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Anton RUBINSTEIN (1829 - 1894)
The Demon, opera in prologue and three acts (1871) [142.29]
text by P. Viskovatov after the poem by Lermontov.
Sung in Russian.
Tamara - Tatiana Talachadze
The Angel - Elena Gribova
The Demon - Alexey Ivanov
Prince Goudal - Sergei Krassovsky
Chorus and Orchestra of the Bolshoi Theatre, Moscow/Alexander Melik-Pashayev Recorded in Moscow, Russia, 1950 ADD
Track list and synopsis in Cyrillic Russian and English; no texts. Photos of singers.
GREAT HALL MVT CD 030-031 [71.40 + 70.49]


While Franz Liszt and I find little to admire in the music of Anton Rubinstein, the late Steve Richards, friend and impressionistic painter, rated him as his very favourite composer and would collapse into quiet sobs of ecstasy over the Ocean Symphony. I could never reconcile Steve’s strong identification with Rubinstein’s peculiar stuffy didacticism with the brilliant splashes of colourful clouds which Steve painted. Prokofiev’s mother thought Rubinstein was a much better piano composer than Tchaikovsky, but, then, some of Tchaikovsky’s solo piano pieces are not his best music.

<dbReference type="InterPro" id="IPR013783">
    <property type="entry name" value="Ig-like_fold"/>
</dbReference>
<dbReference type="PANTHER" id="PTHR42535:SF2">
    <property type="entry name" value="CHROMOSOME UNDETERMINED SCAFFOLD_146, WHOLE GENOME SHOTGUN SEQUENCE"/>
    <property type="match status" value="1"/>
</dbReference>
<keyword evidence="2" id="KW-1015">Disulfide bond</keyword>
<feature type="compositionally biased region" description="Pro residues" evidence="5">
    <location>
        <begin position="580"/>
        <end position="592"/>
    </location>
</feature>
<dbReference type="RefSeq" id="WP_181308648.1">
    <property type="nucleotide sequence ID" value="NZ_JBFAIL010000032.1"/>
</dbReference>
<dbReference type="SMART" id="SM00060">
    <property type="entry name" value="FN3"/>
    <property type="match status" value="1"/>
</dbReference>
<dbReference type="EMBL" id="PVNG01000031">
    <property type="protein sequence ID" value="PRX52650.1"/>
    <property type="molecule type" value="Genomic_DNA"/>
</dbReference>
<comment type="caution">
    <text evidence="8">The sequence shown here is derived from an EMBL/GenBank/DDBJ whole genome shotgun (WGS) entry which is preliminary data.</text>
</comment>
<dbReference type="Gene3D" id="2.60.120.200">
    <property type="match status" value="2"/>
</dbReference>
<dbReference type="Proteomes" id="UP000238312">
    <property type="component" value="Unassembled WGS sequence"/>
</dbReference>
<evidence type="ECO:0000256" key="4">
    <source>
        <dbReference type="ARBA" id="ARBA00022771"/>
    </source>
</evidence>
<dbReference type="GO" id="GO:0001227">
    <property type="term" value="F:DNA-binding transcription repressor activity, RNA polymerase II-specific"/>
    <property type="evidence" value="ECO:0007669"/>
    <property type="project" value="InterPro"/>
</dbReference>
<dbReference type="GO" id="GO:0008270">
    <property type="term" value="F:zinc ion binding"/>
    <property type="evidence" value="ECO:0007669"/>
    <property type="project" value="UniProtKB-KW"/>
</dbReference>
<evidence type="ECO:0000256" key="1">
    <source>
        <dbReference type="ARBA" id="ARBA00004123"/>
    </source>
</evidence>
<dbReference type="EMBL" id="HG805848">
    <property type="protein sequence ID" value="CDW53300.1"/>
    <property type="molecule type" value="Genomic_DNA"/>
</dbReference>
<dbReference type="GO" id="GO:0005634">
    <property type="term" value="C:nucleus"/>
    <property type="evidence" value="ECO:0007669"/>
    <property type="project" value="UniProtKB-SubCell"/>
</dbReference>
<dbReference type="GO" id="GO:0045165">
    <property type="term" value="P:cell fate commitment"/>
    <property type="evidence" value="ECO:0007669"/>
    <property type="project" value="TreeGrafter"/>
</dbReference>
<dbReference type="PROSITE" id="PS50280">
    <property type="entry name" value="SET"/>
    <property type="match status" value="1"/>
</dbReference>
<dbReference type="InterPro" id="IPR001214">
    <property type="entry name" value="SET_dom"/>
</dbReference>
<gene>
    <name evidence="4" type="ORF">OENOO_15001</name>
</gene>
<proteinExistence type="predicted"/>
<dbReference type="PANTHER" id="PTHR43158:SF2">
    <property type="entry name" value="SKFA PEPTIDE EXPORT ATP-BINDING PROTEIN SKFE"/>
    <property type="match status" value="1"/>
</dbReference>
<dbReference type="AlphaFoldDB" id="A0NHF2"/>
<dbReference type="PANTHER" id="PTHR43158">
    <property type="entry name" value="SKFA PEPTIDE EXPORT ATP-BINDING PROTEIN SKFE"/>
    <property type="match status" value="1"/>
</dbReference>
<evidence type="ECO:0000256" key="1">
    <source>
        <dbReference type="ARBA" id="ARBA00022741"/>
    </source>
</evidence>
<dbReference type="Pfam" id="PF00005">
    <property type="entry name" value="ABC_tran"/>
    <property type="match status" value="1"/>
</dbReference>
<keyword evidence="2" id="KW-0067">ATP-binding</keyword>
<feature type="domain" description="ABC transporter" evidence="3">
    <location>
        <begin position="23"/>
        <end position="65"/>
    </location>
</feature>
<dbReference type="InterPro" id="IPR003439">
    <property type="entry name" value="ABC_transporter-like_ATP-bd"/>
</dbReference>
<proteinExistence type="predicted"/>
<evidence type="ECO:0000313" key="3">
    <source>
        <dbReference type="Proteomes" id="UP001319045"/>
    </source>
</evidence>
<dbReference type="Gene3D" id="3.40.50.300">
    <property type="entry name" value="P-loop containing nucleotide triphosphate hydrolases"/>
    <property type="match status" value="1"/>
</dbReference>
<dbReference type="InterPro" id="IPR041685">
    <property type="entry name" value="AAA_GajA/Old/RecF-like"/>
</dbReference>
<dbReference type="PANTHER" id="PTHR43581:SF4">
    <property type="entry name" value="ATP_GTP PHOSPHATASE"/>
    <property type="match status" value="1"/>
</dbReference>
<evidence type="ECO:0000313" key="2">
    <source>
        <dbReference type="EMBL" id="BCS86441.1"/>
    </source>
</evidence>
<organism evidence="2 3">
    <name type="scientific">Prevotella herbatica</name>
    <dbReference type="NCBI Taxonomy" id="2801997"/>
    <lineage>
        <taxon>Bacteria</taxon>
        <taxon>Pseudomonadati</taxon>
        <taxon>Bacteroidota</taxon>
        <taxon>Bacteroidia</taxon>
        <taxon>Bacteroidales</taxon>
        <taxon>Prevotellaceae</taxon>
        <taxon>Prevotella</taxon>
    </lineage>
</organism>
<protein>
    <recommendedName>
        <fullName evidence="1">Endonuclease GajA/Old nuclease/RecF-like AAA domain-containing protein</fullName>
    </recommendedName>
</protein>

This work is certainly the best music by Rubinstein I’ve ever heard. It is effective as a sound drama with pleasant songs and many ingenious orchestral/choral effects. The voices are close to the microphone and the drama in the ensembles is vivid and arresting. Ivanov’s voice has a quality reminiscent of Sergei Leiferkus and he is the focus of the drama.

In this drama the beautiful Tamara, protected by an Angel, is desired by the Demon, but when she rebuffs him he conjures up a storm to kill Prince Goudal, her betrothed. When he approaches her again she flees to a convent, but he follows her and promises to give up being bad if she will consent to be his. The Angel grants Tamara death rather than be tempted, and the bitter Demon vows to be twice as bad from then on.

The monophonic sound has wide frequency and dynamic range — not too different from what Western companies were achieving in 1950 — and has been lovingly restored with noise removed. For intelligibility, the sound has been brightened which makes for some rawness, but, even though there is some audible distortion on peaks, the sound remains quite listenable.

Paul Shoemaker

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